level 0 means end-to-end signaling, and this already has an IPv6 RAO
   value "1" assigned.

             +-------+--------------------------+-----------+
             | Value | Description              | Reference |
             +-------+--------------------------+-----------+
             | 3     | RSVP Aggregation level 0 | [RFC3175] |
             +-------+--------------------------+-----------+

   The following IPv6 RAO values should be made available for
   experimental use:

              +-------------+------------------+-----------+
              | Value       | Description      | Reference |
              +-------------+------------------+-----------+
              | 65503-65534 | Experimental use |           |
              +-------------+------------------+-----------+


4.  Security Considerations

   Since this document is only concerned with the IANA management of the
   IPv4 and IPv6 Router Alert Option values registry it raises no new
   security issues beyond those identified in [RFC2113] and [RFC2711].

   Yet, as discussed in RFC 4727 [RFC4727] production networks do not
   necessarily support the use of experimental code points in IP option
   headers.  The network scope of support for experimental values should
   carefully be evaluated before deploying any experimental RAO value
   across extended network domains, such as the public Internet.  The
   potential to disrupt the stable operation of the network hosting the
   experiment through the use of unsupported experimental code points is
   a serious consideration when planning an experiment using such code
   points.

   When experimental RAO values are deployed within an administratively
   self-contained network domain, the network administrators should
   ensure that each value is used consistently to avoid interference
   between experiments.  When experimental values are used in traffic
   that crosses multiple administrative domains, the experimenters
   should assume that there is a risk that the same values will be used
   simultaneously by other experiments and thus that there is a
   possibility that the experiments will interfere.  Particular
   attention should be given to security threats that such interference
   might create.





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5.  Acknowledgements

   Thanks to Robert Hancock, Martin Stiemerling, Alan Ford and Francois
   Le Faucheur for their helpful comments on this document.


 6.   References

 6.1.   Normative References

    [IANA-IPv6RAO]
               "IANA Registry for Internet Protocol version 6 (IPv6)
              Router Alert Option Values" .

              <http://www.iana.org/assignments/ipv6-routeralert-values>

   [RFC2113]  Katz, D., "IP Router Alert Option", RFC 2113,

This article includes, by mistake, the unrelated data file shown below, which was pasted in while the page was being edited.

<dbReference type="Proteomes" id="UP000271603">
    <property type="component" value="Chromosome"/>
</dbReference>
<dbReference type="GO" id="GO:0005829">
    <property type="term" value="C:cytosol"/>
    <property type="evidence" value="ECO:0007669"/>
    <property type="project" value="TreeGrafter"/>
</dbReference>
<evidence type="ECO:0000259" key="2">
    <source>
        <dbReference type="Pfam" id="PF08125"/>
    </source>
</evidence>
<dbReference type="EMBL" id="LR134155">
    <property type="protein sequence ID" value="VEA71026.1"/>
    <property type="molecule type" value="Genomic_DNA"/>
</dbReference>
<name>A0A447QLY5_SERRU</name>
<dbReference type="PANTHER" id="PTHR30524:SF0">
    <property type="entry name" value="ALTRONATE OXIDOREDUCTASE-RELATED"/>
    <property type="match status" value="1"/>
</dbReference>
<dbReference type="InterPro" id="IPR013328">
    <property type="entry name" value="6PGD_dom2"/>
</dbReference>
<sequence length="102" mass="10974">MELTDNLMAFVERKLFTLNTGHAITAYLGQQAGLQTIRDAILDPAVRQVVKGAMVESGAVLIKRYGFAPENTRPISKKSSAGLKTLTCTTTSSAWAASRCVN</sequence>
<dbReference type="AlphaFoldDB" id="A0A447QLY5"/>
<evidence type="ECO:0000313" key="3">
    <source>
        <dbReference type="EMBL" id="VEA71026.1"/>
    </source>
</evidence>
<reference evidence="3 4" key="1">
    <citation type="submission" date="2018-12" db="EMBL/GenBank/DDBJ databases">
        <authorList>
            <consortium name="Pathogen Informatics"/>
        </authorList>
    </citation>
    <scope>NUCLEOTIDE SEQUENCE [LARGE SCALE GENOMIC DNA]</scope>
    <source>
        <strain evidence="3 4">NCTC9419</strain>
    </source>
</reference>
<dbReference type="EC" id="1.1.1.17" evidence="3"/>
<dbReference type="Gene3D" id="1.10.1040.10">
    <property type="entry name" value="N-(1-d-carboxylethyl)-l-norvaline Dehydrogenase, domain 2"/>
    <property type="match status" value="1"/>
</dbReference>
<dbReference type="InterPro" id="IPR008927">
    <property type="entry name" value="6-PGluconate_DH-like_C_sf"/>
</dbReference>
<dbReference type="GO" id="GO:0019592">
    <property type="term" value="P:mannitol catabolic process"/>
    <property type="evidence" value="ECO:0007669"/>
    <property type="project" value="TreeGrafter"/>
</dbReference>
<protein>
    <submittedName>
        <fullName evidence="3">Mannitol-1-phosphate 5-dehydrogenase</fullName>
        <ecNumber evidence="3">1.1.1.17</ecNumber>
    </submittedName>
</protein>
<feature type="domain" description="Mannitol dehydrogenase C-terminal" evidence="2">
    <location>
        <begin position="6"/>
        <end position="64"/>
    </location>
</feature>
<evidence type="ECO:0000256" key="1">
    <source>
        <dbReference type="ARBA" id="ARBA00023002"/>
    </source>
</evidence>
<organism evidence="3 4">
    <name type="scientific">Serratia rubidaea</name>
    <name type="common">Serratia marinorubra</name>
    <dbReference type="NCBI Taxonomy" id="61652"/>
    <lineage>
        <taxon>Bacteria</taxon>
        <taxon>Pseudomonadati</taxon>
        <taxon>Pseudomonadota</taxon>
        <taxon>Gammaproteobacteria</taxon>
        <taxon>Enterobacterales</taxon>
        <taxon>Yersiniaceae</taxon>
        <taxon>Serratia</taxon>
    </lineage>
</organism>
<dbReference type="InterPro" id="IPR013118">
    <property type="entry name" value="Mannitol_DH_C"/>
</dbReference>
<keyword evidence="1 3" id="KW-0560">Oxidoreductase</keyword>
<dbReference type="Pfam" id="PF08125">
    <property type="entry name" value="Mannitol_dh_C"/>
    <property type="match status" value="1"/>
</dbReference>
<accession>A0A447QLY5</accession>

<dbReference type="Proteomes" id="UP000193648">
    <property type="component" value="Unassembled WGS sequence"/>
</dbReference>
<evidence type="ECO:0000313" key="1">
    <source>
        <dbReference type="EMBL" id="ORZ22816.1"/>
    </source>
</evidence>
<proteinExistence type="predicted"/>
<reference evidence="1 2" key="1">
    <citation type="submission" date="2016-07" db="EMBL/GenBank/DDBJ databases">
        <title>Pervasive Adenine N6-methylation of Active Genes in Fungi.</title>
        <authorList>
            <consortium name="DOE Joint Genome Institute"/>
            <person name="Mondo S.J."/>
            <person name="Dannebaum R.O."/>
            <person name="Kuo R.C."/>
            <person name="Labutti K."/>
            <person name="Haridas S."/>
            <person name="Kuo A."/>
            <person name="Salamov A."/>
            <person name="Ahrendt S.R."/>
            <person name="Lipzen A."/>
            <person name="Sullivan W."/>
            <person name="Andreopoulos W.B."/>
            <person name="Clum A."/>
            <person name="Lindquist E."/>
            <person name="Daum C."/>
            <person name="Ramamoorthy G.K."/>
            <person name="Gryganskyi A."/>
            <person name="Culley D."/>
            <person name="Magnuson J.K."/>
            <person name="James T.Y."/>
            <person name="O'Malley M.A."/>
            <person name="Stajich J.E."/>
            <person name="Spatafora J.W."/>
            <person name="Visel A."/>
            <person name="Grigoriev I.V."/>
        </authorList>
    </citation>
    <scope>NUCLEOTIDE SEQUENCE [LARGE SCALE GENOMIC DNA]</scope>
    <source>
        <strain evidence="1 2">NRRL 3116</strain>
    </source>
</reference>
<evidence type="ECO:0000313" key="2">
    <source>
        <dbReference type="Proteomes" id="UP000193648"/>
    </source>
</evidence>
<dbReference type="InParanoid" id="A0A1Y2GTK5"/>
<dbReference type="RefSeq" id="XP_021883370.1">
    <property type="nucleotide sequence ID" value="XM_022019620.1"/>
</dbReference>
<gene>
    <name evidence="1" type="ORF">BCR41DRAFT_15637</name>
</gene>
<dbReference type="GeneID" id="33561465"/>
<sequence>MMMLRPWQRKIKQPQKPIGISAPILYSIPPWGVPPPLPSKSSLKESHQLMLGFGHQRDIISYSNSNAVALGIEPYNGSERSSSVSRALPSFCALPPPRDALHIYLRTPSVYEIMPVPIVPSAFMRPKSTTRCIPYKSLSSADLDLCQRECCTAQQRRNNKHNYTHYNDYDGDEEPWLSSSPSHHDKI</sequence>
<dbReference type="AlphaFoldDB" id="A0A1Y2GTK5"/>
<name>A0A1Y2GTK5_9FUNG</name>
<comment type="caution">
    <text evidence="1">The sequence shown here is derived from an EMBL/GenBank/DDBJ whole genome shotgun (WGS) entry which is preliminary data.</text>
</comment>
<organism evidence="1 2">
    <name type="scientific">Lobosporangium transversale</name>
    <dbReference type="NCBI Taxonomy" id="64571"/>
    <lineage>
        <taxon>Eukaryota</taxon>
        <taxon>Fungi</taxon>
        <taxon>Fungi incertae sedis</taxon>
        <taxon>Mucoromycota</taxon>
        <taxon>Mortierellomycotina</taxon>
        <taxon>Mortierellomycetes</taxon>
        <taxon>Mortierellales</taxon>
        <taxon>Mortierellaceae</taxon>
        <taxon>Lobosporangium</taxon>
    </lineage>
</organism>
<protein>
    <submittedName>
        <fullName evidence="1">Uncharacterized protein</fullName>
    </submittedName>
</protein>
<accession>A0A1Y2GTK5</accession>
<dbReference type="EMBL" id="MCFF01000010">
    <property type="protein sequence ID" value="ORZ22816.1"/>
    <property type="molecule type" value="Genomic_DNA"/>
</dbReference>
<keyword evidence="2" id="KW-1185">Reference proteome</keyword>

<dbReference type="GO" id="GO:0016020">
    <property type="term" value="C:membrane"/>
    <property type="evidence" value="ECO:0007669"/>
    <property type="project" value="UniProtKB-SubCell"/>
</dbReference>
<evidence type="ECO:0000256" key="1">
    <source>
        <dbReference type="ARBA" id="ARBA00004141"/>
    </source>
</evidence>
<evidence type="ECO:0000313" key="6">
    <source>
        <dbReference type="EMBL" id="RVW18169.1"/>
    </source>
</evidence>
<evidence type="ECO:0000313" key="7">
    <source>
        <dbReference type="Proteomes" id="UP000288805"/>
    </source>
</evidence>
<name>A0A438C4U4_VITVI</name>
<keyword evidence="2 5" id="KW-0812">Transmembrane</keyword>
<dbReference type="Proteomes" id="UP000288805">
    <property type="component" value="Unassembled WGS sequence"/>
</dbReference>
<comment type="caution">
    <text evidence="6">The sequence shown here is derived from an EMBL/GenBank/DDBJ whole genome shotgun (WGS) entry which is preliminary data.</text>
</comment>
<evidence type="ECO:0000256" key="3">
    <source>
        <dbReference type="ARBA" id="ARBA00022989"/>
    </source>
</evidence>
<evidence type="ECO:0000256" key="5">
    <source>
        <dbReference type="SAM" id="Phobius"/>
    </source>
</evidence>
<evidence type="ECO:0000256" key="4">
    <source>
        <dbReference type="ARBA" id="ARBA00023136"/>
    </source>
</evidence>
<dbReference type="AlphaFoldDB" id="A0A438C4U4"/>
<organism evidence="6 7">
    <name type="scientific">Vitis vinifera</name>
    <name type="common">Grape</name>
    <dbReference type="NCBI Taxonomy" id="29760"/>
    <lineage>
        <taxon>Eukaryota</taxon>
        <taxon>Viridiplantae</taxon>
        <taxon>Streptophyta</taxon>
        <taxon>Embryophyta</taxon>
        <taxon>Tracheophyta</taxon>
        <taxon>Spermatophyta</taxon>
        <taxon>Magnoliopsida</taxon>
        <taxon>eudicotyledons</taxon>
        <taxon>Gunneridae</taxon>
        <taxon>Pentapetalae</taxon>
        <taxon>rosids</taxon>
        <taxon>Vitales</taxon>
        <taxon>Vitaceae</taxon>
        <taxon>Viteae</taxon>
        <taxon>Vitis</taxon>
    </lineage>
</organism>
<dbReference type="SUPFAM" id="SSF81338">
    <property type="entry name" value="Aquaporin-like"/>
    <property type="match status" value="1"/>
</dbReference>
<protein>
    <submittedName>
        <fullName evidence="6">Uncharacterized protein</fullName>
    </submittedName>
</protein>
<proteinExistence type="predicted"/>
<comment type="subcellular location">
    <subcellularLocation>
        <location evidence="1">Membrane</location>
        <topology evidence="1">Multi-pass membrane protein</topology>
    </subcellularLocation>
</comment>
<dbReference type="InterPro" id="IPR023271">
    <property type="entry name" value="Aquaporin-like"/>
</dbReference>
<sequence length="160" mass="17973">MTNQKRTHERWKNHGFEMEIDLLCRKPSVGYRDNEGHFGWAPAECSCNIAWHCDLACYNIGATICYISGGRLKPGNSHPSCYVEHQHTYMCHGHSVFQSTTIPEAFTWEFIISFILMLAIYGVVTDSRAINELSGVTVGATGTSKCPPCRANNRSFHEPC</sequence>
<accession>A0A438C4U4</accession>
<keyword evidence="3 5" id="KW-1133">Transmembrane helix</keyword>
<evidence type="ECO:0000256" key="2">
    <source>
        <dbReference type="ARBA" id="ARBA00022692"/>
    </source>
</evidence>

February 1997.

   [RFC2711]  Partridge, C. and A. Jackson, "IPv6 Router Alert Option",
              RFC 2711, October 1999.

   [RFC3175]  Baker, F., Iturralde, C., Le Faucheur, F., and B. Davie,
              "Aggregation of RSVP for IPv4 and IPv6 Reservations",
              RFC 3175, September 2001.

   [RFC5226]  Narten, T. and H. Alvestrand, "Guidelines for Writing an
              IANA Considerations Section in RFCs", BCP 26, RFC 5226,
              May 2008.

6.2.  Informative References

   [RFC2205]  Braden, B., Zhang, L., Berson, S., Herzog, S., and S.
              Jamin, "Resource ReSerVation Protocol (RSVP) -- Version 1
              Functional Specification", RFC 2205, September 1997.

   [RFC2710]  Deering, S., Fenner, W., and B. Haberman, "Multicast
              Listener Discovery (MLD) for IPv6", RFC 2710,
              October 1999.

   [RFC3376]  Cain, B., Deering, S., Kouvelas, I., Fenner, B., and A.
              Thyagarajan, "Internet Group Management Protocol, Version
              3", RFC 3376, October 2002.

   [RFC4286]  Haberman, B. and J. Martin, "Multicast Router Discovery",
              RFC 4286, December 2005.

   [RFC4727]  Fenner, B., "Experimental Values In IPv4, IPv6, ICMPv4,



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              ICMPv6, UDP, and TCP Headers", RFC 4727, November 2006.

   [Schwartz2000]
              Schwartz, B., Jackson, A., Strayer, W., Zhou, W.,
              Rockwell, D., and C. Partridge, "Smart Packets: Applying
              Active Networks to Network Management", ACM Transactions
              on Computer Systems (TOCS) Volume 18 ,  Issue 1,
              February 2000.


Authors' Addresses

   Jukka Manner
   Helsinki University of Technology (TKK)
   P.O. Box 3000
   Espoo  FIN-02015 TKK
   Finland

   Phone: +358 9 451 2481
   Email: jukka.manner@tkk.fi


   Andrew McDonald
   Roke Manor Research Ltd (a Siemens company)
   Old Salisbury Lane
   Romsey, Hampshire  SO51 0ZN
   United Kingdom

   Email: andrew.mcdonald@roke.co.uk